Stakeholders’ perspectives on the operationalisation of the ecosystem service concept: results from 27 case studies

Jan Dick, Francis Turkelboom, Helen Woods, Irene Iniesta-Arandia, Eeva Primmer, Sanna Riikka Saarela, Peter Bezák, Peter Mederly, Michael Leone, Wim Verheyden, Eszter Kelemen, Jennifer Hauck, Chris Andrews, Paula Antunes, Réka Aszalós, Francesc Baró, David N. Barton, Pam Berry, Rob Bugter, Laurence CarvalhoBálint Czúcz, Rob Dunford, Gemma Garcia Blanco, Nicoleta Geamănă, Relu Giucă, Bruna Grizzetti, Zita Izakovičová, Miklós Kertész, Leena Kopperoinen, Johannes Langemeyer, David Montenegro Lapola, Camino Liquete, Sandra Luque, Guillermo Martínez Pastur, Berta Martin-Lopez, Raktima Mukhopadhyay, Jari Niemela, David Odee, Pablo Luis Peri, Patricia Pinho, Gleiciani Bürger Patrício-Roberto, Elena Preda, Joerg Priess, Christine Röckmann, Rui Santos, Diana Silaghi, Ron Smith, Angheluţă Vădineanu, Jan Tjalling van der Wal, Ildikó Arany

Research output: Contribution to journalArticlepeer-review

62 Citations (Scopus)


The ecosystem service (ES) concept is becoming mainstream in policy and planning, but operational influence on practice is seldom reported. Here, we report the practitioners’ perspectives on the practical implementation of the ES concept in 27 case studies. A standardised anonymous survey (n = 246), was used, focusing on the science-practice interaction process, perceived impact and expected use of the case study assessments. Operationalisation of the concept was shown to achieve a gradual change in practices: 13% of the case studies reported a change in action (e.g. management or policy change), and a further 40% anticipated that a change would result from the work. To a large extent the impact was attributed to a well conducted science-practice interaction process (>70%). The main reported advantages of the concept included: increased concept awareness and communication; enhanced participation and collaboration; production of comprehensive science-based knowledge; and production of spatially referenced knowledge for input to planning (91% indicated they had acquired new knowledge). The limitations were mostly case-specific and centred on methodology, data, and challenges with result implementation. The survey highlighted the crucial role of communication, participation and collaboration across different stakeholders, to implement the ES concept and enhance the democratisation of nature and landscape planning.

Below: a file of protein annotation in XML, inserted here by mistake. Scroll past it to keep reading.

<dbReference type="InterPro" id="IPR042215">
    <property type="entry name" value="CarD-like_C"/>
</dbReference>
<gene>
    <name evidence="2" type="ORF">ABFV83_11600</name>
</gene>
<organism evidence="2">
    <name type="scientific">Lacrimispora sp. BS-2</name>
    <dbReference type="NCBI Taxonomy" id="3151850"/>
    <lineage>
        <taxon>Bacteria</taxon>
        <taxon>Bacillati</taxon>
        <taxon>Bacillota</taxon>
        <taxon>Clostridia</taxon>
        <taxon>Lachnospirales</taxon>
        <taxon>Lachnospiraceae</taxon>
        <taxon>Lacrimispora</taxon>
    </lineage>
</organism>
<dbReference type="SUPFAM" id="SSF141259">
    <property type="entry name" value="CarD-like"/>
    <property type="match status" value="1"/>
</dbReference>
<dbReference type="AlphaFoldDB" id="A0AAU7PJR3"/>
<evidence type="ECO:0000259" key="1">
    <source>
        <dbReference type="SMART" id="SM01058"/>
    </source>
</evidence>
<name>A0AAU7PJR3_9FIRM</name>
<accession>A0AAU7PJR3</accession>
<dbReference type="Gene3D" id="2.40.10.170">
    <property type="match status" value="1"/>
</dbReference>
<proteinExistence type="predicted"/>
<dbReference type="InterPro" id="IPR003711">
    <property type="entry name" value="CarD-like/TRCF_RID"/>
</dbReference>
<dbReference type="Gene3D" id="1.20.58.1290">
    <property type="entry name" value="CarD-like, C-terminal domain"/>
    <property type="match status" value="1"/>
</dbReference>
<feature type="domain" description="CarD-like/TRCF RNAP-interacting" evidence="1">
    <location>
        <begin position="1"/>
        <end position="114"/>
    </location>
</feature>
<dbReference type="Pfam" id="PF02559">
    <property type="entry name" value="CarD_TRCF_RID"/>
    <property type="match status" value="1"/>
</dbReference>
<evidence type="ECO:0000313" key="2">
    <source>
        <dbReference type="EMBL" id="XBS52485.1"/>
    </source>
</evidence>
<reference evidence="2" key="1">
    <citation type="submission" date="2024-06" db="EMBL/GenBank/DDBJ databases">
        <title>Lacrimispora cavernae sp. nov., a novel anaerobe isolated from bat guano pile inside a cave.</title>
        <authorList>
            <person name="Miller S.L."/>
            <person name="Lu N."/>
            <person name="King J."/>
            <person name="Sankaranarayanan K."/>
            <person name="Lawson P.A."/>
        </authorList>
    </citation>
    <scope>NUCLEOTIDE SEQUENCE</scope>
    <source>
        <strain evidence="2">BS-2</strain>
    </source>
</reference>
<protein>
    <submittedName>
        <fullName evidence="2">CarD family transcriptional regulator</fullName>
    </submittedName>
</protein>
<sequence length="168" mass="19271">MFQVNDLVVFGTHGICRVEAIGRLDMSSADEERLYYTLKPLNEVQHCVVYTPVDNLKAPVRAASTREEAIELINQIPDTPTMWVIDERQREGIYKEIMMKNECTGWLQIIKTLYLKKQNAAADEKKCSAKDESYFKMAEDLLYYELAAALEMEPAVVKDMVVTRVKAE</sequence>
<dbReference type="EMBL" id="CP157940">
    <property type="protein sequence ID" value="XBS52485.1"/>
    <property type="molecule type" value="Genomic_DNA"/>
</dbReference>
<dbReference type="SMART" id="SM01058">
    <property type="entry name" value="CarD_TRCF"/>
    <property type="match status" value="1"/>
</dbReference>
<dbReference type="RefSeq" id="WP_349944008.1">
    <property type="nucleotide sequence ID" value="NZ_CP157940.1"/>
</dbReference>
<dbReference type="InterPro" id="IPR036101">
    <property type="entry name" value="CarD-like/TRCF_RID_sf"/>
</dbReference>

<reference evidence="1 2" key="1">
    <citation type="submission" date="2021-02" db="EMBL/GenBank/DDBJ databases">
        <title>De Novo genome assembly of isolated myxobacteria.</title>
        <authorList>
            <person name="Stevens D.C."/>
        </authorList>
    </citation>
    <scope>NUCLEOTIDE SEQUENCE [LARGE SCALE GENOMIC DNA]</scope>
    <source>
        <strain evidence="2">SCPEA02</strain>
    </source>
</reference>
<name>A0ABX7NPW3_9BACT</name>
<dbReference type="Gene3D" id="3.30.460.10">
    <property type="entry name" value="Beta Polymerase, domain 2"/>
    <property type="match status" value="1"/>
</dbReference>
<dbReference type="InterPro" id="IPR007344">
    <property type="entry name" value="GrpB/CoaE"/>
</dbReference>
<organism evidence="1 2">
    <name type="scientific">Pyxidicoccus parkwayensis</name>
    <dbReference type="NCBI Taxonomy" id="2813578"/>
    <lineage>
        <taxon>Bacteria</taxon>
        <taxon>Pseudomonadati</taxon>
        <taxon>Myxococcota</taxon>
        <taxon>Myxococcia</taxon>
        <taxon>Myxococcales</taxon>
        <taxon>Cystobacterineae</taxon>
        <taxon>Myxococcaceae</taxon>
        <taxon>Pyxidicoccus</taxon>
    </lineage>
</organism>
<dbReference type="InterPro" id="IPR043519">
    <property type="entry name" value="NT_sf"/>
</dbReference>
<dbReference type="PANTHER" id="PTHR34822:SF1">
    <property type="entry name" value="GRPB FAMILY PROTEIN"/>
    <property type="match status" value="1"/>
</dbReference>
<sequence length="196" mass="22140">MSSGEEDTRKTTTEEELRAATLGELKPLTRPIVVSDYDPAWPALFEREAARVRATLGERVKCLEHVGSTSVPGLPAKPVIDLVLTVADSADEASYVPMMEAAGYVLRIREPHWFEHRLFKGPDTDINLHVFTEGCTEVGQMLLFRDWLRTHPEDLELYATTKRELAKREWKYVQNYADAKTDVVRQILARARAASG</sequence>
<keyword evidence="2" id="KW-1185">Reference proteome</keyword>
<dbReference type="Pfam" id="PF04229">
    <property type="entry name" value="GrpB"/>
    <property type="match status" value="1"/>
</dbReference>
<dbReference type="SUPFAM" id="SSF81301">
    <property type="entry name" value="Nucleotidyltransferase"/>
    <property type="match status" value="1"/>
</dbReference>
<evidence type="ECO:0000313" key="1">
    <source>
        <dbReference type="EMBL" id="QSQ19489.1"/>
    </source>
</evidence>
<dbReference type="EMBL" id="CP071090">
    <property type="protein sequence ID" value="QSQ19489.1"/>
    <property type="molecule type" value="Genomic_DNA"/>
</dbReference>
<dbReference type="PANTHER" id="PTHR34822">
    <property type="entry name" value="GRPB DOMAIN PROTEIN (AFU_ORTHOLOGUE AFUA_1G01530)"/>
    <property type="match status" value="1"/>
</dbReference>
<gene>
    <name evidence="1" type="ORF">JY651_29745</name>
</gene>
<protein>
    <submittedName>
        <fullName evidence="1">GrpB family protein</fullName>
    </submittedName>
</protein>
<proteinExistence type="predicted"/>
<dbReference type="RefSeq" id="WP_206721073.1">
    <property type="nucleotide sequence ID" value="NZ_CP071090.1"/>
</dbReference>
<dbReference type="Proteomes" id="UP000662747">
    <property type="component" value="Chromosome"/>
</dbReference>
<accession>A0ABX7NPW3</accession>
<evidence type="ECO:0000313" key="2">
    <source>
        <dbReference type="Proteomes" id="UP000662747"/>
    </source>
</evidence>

Original languageEnglish
Pages (from-to)552-565
Number of pages14
JournalEcosystem Services
Publication statusPublished - 1 Feb 2018


  • Ecosystem services operationalisation
  • Evaluation
  • Place-based implementation
  • Stakeholder perceptions

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